Monday, 9 February 2015

Signs of spring at Potteric Carr

Yesterday I was once again off on my monthly jaunt with the West Midland Bird Club, this time to Potteric Carr nature reserve near Doncaster. I like going there as it's a return to my Yorkshire homelands, and as such my parents (who still live in York) usually swing by to meet me there. Today the plan was to meet them for lunch at the restaurant then enjoy a pleasant stroll round the reserve in the afternoon.

We arrived a bit before 11 and set off around the Decoy Marsh. With nothing much on the water except for a pair of Mute Swans smashing through the ice (resulting in some weird and cool sounds), we instead concentrated on the woodland where we were soon enjoying a multitude of small cute birds! As well as Blue and Great Tits, we found a Coal Tit and flock of Long-tailed Tits; also a Treecreeper and best of all some very confiding Goldcrests, which fed for ages in the Alders and Birches right next to the path, lovely stuff! We continued on but didn't see much from the next hide apart from a Buzzard, due to the marsh being frozen. The reedbeds did look marvellous in the low sun though.

Common Reed (Phragmites australis) seedhead.
Then I received a text from my Dad saying they'd arrived, so I ambled over to the restaurant. While waiting for them to arrive I saw a Jay in the willows near the feeding station, and a female Pheasant crashing around in the undergrowth. Soon my parents and I were enjoying our packed lunches out in the sun on the picnic benches - the weather was lovely, I had been anticipating much colder temperatures but was able to forego my hat and mittens! It was great to see my Mum and Dad and to catch up with them :o) They brought be this book which my Mum had found in the charity shop where she volunteers, should come in handy for European adventures!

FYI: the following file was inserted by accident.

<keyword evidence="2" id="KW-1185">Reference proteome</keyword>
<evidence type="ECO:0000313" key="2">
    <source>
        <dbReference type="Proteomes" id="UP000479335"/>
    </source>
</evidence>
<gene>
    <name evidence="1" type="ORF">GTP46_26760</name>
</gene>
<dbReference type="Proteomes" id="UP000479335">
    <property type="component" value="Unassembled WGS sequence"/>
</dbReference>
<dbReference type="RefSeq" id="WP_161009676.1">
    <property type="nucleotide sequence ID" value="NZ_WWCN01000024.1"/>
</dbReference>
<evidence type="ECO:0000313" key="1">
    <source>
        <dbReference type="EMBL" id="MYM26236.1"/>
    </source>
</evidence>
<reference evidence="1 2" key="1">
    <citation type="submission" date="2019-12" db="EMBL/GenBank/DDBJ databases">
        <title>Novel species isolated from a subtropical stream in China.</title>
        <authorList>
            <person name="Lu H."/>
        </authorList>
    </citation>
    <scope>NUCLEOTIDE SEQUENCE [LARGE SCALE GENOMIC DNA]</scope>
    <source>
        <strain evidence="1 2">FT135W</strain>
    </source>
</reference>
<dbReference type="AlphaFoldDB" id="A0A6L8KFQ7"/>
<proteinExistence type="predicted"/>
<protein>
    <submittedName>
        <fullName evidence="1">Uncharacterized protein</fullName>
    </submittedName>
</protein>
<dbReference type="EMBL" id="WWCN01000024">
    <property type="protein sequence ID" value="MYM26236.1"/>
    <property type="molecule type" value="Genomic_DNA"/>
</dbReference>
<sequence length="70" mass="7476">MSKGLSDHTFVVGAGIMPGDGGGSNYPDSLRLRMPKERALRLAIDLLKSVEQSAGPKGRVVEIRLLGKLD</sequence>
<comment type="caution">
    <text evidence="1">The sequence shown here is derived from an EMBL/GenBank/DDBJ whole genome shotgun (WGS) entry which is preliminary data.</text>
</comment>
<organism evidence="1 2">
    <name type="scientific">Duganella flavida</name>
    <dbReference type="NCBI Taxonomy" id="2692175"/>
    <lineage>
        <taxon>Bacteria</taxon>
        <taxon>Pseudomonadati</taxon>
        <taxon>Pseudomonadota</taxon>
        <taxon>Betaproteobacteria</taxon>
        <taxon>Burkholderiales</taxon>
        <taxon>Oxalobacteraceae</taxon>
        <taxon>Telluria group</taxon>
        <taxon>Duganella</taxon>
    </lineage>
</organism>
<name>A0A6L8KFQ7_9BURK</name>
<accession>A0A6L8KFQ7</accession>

After lunch we headed down to the main marsh area, stopping via the bridge en route to see if we could see a Kingfisher - alas not, but never mind as we would be passing that way again later! We found some Snipe from the Piper Marsh hide, along with Grey Heron, Shelduck, Shoveler, Lapwing, Teal and Pochard. Further on we spotted several Little Egrets. We caught up with Andy and Mike in the 360° hide where they pointed out a Pintail and a Common Gull that they'd found. I also attempted a couple of drawings.

I started well with the sleeping Greylag, but things went progressively downhill from there!
From there we continued along the path, parallel to a bank which must have provided a warm microclimate for plants as we discovered flowering Colt's-foot and Common Field Speedwell (I think):

Colt's-foot (Tussilago farfara).
Common Field Speedwell (Veronica persica).
From the next hide we added Stock Dove, Wigeon and a pair of Little Grebes; I also attempted some digiscoped photos of which this was probably the best attempt.

Lapwings and Teal in the winter sun.
Continuing onwards we spotted a female Kestrel hunting over the rough grassland, and then managed to track down a singing Song Thrush obscured in thick Hawthorn. As we headed towards the bridge we saw a few other West Midlands birders there - they were watching a female Kingfisher. She flew off pretty soon after we arrived, but before long she was back again and we all had super views of her sitting on the branches over the middle of the stream for a good long time. My parents were dead pleased as it was the best view of a Kingfisher they had ever had.

One of the bridges where Kingfisher may be seen.
Spot the Kingfisher!
Finally we stopped off at the feeding station where the light from the setting sun was pretty spectacular. Although we hadn't seen much out of the ordinary bird-wise, I had had a great time spending the day outdoors in lovely winter weather with both my usual birding buddies and my parents! Good times :o)

View from the feeding station hide.

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